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Advance Planning

Q: My father recently passed away. While we were in the hospital with him, the doctor asked if he had a living will. Unfortunately, my father didn’t. My wife and I now want to do some advance planning in case something happens to either of us. Can you give me some guidance?

A: First, please accept my condolences on the loss of your father. Although I am prohibited as Attorney General from providing legal advice to private individuals, I can give you some general information on advance planning issues so that you can be prepared.

No one likes to think or talk about dying. And all too often people think their family knows what they want in the case of a terminal illness or accident. This is not always the case. Everyone dies eventually, and some advance planning will save you and your loved one a great deal of worry and stress when the time comes. The time to make decisions about care is not when you have to make these decisions.

Before you make any plans, you should talk with your family members.

This may include your spouse, your parents, if they are still alive, your siblings and your children. You may also want to include a close friend.

Sometimes the best person to handle a difficult situation is someone who isn’t a family member. If you have a trusted family doctor, you might also want to seek his or her counsel on the different medical options that are available.

When you talk to your family, tell them that you are making plans in case you have a terminal illness or accident and are unable to make decisions about your care.

Take their feelings into account, but remember that how you wish to be taken care of is ultimately your decision.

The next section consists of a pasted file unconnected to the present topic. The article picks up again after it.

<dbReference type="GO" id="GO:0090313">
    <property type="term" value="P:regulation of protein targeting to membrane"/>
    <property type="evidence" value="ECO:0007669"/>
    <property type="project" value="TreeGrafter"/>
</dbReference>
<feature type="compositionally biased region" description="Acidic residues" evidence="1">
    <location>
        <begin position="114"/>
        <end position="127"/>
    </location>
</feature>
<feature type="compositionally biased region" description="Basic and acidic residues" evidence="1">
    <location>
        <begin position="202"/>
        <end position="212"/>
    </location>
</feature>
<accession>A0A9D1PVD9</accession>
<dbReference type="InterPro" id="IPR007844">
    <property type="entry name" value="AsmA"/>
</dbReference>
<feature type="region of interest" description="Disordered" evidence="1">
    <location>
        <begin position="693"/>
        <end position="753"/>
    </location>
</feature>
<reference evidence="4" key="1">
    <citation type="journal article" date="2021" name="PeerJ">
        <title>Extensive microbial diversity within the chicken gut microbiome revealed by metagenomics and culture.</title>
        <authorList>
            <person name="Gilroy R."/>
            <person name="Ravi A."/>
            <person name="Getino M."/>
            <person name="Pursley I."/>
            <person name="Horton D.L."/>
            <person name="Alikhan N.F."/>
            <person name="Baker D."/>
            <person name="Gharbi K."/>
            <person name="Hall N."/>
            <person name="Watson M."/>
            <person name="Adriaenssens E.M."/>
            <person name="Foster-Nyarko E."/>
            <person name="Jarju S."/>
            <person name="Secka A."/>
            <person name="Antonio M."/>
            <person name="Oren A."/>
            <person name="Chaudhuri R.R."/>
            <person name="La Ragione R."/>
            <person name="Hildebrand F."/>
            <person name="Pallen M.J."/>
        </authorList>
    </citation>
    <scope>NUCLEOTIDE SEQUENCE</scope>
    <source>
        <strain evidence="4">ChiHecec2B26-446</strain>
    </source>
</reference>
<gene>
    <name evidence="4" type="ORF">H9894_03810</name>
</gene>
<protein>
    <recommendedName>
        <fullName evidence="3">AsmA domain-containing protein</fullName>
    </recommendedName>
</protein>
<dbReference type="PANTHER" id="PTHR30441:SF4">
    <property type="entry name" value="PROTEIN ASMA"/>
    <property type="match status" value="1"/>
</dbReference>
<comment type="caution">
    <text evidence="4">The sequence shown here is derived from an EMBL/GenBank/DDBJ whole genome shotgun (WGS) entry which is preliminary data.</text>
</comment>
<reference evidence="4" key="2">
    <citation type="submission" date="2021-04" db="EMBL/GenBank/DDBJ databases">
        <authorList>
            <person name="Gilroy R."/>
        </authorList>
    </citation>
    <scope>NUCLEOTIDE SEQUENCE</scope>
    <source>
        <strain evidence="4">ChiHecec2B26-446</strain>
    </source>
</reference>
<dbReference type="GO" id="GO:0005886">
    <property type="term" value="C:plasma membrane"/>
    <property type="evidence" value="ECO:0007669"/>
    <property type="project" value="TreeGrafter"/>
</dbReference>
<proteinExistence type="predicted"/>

After you make your plans and draw up legal documents, make sure your family knows where to find them. Written instructions for your care will do you no good if they are locked in a desk or safe deposit box out of reach of those who need them. Consider giving sealed copies to several people so that people will have access to your instructions if and when they are needed.

There are several legal instruments that can help you make sure your wishes are followed if you become unable to make decisions about your care.
Directive to Physicians and Family:

This used to be called a living will. It is a written statement of your wishes regarding the use, withholding or withdrawal of life-prolonging treatment. It usually states that you do not want your life artificially prolonged by extraordinary measures when there is no expectation that you will recover.

You can also use this document to state that you do want your life prolonged by extraordinary measures.

This only goes into effect if you cannot make decisions on your own.

A Directive to Physicians and Family sets out very specific situations and lets you indicate how you wish to be cared for in those situations.

However, as any doctor will tell you, medical situations are rarely that cut and dried. If you are considering this option, make sure you discuss the situations listed with a trusted doctor.

Medical Power of Attorney:
This used to be called a durable power of attorney for health care. It allows you to designate a person who would make health care decisions for you should you become incapacitated. The document also allows you to leave instructions for the kind of treatments that you wish to be given. This only goes into effect when a physician certifies that you are unable to make decisions.

While these documents can be filled out without the help of an attorney, it is a good idea to consult with one. For help with finding an attorney, you can contact the Texas Bar Association’s Legal Referral at 800-252-9600. You can also obtain information on their Web site at www .texasbar.com.

The Texas Department of Health Web site also has information on advance planning issues and forms you can download. You can access their Web site at www.tdh.state.tx.us. In addition, the Texas Legal Service Center provides information on their Web site at www.tlsc.org. They also operate a legal hotline for older Texans at 800-622-2520.

The Office of the Attorney General Web site also has information on this subject, as well as links to sites that can provide further information. You can access our Web site at www.oag.state.tx.us.